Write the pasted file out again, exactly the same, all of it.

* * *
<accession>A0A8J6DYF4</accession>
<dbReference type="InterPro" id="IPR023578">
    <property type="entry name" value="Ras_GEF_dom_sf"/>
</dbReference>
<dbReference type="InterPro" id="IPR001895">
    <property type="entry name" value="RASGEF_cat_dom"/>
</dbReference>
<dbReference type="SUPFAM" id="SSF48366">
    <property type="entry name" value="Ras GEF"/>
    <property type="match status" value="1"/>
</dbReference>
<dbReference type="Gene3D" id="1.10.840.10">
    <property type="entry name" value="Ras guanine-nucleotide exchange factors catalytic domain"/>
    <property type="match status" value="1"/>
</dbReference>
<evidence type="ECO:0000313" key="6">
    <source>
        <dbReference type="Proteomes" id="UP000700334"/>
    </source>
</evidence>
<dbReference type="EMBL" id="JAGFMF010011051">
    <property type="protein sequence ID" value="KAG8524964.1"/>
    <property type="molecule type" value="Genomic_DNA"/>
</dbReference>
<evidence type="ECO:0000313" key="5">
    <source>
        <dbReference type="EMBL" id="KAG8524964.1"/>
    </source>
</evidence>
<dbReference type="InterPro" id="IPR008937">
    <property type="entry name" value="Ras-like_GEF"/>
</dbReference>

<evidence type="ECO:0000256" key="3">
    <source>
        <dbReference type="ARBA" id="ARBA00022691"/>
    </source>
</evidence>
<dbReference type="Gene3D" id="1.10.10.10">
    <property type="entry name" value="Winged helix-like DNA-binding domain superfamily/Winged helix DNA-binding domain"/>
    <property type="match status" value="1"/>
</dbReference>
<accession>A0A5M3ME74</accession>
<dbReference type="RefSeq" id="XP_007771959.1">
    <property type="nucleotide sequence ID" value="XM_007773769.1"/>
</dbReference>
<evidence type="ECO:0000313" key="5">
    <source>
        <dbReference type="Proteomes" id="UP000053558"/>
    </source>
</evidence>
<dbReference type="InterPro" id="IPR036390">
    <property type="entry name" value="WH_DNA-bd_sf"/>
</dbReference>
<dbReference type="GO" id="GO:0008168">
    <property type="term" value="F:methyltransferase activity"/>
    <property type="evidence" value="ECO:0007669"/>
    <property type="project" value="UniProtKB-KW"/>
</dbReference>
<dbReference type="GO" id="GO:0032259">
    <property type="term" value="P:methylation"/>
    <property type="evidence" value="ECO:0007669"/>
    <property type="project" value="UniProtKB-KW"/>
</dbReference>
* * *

<accession>A0A8J6DYF4</accession>
<dbReference type="InterPro" id="IPR023578">
    <property type="entry name" value="Ras_GEF_dom_sf"/>
</dbReference>
<dbReference type="InterPro" id="IPR001895">
    <property type="entry name" value="RASGEF_cat_dom"/>
</dbReference>
<dbReference type="SUPFAM" id="SSF48366">
    <property type="entry name" value="Ras GEF"/>
    <property type="match status" value="1"/>
</dbReference>
<dbReference type="Gene3D" id="1.10.840.10">
    <property type="entry name" value="Ras guanine-nucleotide exchange factors catalytic domain"/>
    <property type="match status" value="1"/>
</dbReference>
<evidence type="ECO:0000313" key="6">
    <source>
        <dbReference type="Proteomes" id="UP000700334"/>
    </source>
</evidence>
<dbReference type="EMBL" id="JAGFMF010011051">
    <property type="protein sequence ID" value="KAG8524964.1"/>
    <property type="molecule type" value="Genomic_DNA"/>
</dbReference>
<evidence type="ECO:0000313" key="5">
    <source>
        <dbReference type="EMBL" id="KAG8524964.1"/>
    </source>
</evidence>
<dbReference type="InterPro" id="IPR008937">
    <property type="entry name" value="Ras-like_GEF"/>
</dbReference>

<evidence type="ECO:0000256" key="3">
    <source>
        <dbReference type="ARBA" id="ARBA00022691"/>
    </source>
</evidence>
<dbReference type="Gene3D" id="1.10.10.10">
    <property type="entry name" value="Winged helix-like DNA-binding domain superfamily/Winged helix DNA-binding domain"/>
    <property type="match status" value="1"/>
</dbReference>
<accession>A0A5M3ME74</accession>
<dbReference type="RefSeq" id="XP_007771959.1">
    <property type="nucleotide sequence ID" value="XM_007773769.1"/>
</dbReference>
<evidence type="ECO:0000313" key="5">
    <source>
        <dbReference type="Proteomes" id="UP000053558"/>
    </source>
</evidence>
<dbReference type="InterPro" id="IPR036390">
    <property type="entry name" value="WH_DNA-bd_sf"/>
</dbReference>
<dbReference type="GO" id="GO:0008168">
    <property type="term" value="F:methyltransferase activity"/>
    <property type="evidence" value="ECO:0007669"/>
    <property type="project" value="UniProtKB-KW"/>
</dbReference>
<dbReference type="GO" id="GO:0032259">
    <property type="term" value="P:methylation"/>
    <property type="evidence" value="ECO:0007669"/>
    <property type="project" value="UniProtKB-KW"/>
</dbReference>